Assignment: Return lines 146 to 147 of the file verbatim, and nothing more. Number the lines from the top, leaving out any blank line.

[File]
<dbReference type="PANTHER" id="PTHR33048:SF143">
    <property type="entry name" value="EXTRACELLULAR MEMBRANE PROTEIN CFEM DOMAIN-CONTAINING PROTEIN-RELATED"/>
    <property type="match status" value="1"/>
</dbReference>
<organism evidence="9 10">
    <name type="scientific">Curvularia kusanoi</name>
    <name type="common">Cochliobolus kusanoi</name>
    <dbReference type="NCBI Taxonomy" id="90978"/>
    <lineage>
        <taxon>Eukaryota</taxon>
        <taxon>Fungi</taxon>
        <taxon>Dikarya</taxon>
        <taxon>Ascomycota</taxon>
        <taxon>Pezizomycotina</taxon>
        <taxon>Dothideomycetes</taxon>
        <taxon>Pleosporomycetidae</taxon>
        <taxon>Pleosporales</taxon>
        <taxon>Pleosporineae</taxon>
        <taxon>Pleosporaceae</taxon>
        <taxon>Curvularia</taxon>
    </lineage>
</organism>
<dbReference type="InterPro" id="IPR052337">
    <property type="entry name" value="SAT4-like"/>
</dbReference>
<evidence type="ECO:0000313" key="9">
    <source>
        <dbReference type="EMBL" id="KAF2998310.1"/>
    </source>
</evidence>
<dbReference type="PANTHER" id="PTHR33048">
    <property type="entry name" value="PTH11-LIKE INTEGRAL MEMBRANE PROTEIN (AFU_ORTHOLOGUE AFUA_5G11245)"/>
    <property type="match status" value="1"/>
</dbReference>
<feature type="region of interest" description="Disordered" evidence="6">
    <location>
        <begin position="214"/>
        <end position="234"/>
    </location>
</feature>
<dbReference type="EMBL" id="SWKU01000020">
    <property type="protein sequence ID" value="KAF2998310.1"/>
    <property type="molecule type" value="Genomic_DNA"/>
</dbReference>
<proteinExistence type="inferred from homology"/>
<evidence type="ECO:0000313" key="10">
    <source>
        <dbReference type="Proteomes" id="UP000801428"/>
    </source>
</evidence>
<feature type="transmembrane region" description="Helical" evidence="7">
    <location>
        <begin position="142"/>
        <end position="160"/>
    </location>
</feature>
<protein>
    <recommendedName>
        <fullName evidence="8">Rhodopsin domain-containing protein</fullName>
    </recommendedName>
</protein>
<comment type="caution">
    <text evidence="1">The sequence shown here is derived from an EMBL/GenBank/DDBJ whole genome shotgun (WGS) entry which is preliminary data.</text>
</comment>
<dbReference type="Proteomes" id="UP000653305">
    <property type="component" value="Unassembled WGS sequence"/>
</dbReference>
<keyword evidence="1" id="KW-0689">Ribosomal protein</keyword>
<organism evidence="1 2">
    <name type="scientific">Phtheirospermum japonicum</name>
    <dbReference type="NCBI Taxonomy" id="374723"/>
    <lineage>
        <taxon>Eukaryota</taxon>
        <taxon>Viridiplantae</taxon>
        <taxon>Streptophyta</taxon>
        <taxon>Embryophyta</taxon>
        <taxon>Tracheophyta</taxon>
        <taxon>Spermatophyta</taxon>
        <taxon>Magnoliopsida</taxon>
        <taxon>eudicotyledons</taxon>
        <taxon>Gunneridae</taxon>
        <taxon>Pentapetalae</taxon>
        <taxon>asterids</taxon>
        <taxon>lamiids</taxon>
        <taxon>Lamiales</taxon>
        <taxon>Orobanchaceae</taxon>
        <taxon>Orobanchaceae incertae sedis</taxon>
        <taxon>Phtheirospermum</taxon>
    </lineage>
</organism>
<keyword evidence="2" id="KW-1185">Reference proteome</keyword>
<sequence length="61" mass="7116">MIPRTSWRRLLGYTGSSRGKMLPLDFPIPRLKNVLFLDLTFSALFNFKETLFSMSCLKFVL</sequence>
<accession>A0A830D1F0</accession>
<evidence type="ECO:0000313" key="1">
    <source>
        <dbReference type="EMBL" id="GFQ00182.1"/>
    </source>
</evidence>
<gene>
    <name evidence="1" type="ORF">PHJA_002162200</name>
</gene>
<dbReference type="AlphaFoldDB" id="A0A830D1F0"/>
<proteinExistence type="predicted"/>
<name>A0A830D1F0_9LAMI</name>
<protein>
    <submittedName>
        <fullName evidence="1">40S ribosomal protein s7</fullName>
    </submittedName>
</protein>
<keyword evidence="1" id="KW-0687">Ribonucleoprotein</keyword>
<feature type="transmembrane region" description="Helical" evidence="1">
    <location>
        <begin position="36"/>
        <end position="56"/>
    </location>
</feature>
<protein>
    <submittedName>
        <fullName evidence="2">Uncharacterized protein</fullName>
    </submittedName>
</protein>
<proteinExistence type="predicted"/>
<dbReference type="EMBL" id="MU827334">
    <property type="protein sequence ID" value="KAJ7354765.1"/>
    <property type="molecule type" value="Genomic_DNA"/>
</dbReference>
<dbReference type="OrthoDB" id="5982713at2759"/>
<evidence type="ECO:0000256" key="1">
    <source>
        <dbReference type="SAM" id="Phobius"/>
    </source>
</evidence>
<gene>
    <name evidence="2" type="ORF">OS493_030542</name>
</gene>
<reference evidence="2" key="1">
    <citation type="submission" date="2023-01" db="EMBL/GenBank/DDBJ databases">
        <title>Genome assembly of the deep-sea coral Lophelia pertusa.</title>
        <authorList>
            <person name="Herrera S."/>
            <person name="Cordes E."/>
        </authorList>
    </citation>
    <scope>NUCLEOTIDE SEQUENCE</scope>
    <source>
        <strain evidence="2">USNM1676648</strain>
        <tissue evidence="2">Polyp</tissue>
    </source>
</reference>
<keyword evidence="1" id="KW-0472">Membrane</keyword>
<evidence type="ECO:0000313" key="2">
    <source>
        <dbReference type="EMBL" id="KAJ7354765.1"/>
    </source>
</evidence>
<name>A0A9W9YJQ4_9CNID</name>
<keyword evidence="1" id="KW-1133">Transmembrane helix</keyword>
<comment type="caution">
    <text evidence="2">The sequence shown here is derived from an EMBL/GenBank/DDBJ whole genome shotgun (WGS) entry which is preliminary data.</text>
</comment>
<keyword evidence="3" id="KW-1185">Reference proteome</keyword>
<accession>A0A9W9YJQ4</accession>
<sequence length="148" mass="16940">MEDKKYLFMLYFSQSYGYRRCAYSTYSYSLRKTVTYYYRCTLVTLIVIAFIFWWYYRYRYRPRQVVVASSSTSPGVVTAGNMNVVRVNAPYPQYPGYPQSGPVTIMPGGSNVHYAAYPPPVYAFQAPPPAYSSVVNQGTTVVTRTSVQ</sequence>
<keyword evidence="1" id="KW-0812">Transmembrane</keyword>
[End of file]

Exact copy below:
        <strain evidence="2">USNM1676648</strain>
        <tissue evidence="2">Polyp</tissue>